The COAG Energy Council met last Friday 22 November 2019 in Perth. It was a meeting that had been much anticipated since its eventful predecessor in December 2018.
Not much is disclosed by the Communique’s mission statement, just that “Ministers focused on the key priority of ensuring energy security, reliability and affordability for all Australians”.
Security and Reliability
Ministers agreed that the Energy Security Board (ESB) should be tasked with a review of the Reliability Standard, to be completed by March 2020. This was driven by the focus of the Commonwealth, Victoria and New South Wales on reliability meeting an undefined concept of ‘consumer expectations’, despite the Australian Energy Market Operator’s assessment that the risk of interruptions over summer has been minimised.
This new review has real implications for the sector – political anxiety about the risk of blackouts is heightened, and although 100 per cent reliability is impossible, it is critical that we advocate for the right balance between the cost of providing reliability against the cost to the consumer of being interrupted.
We also know that the vast majority of interruptions to customer supply are as a result of network outages and power system disturbances, which the market itself cannot prevent. These types of interruptions dominate the customer experience but are often confused with outages due to supply shortages.
Interruptions caused by the inadequacy of generation occur where the demand exceeds the capacity of all the generators available to run at this time and is what the “Reliability Standard” applies to – in fact generation inadequacy causes only 0.3 per cent of outages. And if we run out of generators, AEMO directs rotational load shedding – i.e. areas of customers (without sensitive loads such as hospitals) are switched off for 40-60 minutes, then another area is selected. This is both the rarest form of interruption, and, thanks to its controlled form, causes the least inconvenience when it happens.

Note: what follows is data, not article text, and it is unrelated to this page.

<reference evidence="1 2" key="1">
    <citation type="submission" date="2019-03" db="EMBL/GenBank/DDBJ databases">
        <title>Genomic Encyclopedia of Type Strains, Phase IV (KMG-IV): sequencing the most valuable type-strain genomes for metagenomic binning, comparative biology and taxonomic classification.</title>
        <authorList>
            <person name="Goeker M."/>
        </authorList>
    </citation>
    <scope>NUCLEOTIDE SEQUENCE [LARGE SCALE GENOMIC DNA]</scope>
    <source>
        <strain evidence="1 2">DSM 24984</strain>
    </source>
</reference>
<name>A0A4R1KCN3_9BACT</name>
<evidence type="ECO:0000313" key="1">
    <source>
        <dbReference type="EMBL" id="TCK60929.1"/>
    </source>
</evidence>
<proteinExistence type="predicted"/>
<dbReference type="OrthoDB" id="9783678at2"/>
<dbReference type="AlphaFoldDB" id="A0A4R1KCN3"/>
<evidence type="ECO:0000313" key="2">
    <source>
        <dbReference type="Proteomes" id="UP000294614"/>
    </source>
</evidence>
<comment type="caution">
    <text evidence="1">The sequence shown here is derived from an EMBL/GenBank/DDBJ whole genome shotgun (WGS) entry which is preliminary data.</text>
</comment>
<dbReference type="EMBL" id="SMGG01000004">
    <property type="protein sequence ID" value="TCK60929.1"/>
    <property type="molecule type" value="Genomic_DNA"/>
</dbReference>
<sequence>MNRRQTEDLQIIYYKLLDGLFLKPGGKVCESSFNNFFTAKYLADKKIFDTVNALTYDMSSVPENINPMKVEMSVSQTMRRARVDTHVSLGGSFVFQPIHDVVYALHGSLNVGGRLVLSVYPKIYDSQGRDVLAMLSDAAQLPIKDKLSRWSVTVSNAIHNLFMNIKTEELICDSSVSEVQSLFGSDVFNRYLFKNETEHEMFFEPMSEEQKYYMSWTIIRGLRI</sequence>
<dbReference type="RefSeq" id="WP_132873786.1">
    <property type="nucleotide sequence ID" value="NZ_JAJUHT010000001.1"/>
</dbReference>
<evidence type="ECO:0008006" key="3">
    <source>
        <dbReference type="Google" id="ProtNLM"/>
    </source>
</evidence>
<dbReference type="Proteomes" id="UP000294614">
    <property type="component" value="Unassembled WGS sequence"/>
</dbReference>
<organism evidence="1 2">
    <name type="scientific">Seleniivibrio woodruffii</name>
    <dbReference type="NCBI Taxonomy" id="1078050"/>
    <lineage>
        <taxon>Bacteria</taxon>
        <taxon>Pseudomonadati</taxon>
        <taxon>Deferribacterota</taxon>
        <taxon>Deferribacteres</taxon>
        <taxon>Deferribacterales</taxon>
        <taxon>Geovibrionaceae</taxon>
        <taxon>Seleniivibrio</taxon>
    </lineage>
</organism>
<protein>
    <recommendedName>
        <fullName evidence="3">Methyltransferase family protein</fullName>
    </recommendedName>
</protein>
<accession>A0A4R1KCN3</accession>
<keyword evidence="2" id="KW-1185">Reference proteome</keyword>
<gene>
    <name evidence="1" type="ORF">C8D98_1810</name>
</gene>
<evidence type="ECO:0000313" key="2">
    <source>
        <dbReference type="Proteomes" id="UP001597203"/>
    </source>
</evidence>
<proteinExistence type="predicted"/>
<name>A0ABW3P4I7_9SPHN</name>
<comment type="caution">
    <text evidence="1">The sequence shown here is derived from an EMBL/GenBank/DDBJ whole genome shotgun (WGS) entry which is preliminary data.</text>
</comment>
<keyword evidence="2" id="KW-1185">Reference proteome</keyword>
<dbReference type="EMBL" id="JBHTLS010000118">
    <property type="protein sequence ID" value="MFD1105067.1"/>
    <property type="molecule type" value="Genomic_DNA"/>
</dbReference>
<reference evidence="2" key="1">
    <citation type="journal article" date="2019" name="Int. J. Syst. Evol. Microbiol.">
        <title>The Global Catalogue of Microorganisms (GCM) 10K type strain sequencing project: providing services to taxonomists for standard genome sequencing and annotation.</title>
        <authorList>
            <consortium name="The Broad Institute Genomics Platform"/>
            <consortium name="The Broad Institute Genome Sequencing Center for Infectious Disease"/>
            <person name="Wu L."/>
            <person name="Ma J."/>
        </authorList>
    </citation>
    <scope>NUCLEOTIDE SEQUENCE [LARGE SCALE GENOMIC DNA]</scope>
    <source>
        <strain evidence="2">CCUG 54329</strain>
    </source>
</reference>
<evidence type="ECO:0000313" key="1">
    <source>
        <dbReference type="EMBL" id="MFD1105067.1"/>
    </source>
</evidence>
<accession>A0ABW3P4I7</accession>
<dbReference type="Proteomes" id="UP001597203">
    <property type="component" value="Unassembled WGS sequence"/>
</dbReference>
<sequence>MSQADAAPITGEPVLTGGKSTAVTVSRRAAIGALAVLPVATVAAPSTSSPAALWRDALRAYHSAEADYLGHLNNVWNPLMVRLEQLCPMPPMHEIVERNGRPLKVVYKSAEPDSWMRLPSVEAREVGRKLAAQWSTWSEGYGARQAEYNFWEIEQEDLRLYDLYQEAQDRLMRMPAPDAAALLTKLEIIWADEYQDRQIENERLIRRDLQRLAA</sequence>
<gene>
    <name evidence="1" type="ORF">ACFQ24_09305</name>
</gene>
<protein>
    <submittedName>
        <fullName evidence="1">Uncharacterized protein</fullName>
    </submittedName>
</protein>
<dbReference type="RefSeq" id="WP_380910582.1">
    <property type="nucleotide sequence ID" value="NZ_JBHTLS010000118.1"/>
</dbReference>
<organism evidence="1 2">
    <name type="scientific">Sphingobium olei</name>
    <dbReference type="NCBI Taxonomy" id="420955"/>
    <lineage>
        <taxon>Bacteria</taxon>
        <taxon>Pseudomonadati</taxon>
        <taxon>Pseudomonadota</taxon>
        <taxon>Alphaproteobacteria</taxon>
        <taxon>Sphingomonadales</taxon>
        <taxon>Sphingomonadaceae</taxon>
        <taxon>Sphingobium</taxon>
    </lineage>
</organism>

The industry will continue to prosecute its position – that 100 per cent reliability is unrealistic, that tight supply conditions do mean a heightened risk of blackouts over summer (particularly in Victoria), but notwithstanding those concerns, the industry has been working hard to ensure that unit maintenance has been completed and unforeseen outages guarded against in the lead up to summer 2019-2020.
As the Australian Industry Group has said: "Ministers should be aware that if they wind up signing a blank cheque for reliability, they will condemn Australians to paying through the nose for surplus generators and transmission lines that will sit idle most of the time.”
It is disappointing that a standard that was reviewed only last year, is now being reviewed again by a different body. It ignores the support of energy users and the market itself for the current standard.
The reliability issue was further complicated by a parallel announcement made by New South Wales on the same day the Council met. The NSW Minister’s proposed Energy Security Target requires consultation, but early indications are that it is intended to sit above the National Electricity Market’s standard, which adds the prospect of conflict, cost and complexity to this important measure in the market. Whilst the industry appreciates the NSW Government’s intentions, unilateral action by jurisdictions is problematic and it is imperative that the focus on affordability is not lost – customers can ill-afford a gold-plated NEM.
In relation to the Co-ordination of Generation and Transmission Investment Review, it was agreed that the Australian Energy Market Commission (AEMC) would present on this at the next COAG meeting in March 2020, with a focus on balancing the benefits of renewable generation (such as large scale wind and solar) with the cost of connecting those low-emission sources to the grid. Particular regard is to be paid to NSW’s Renewable Energy Zones, which that government is keen to progress as a priority.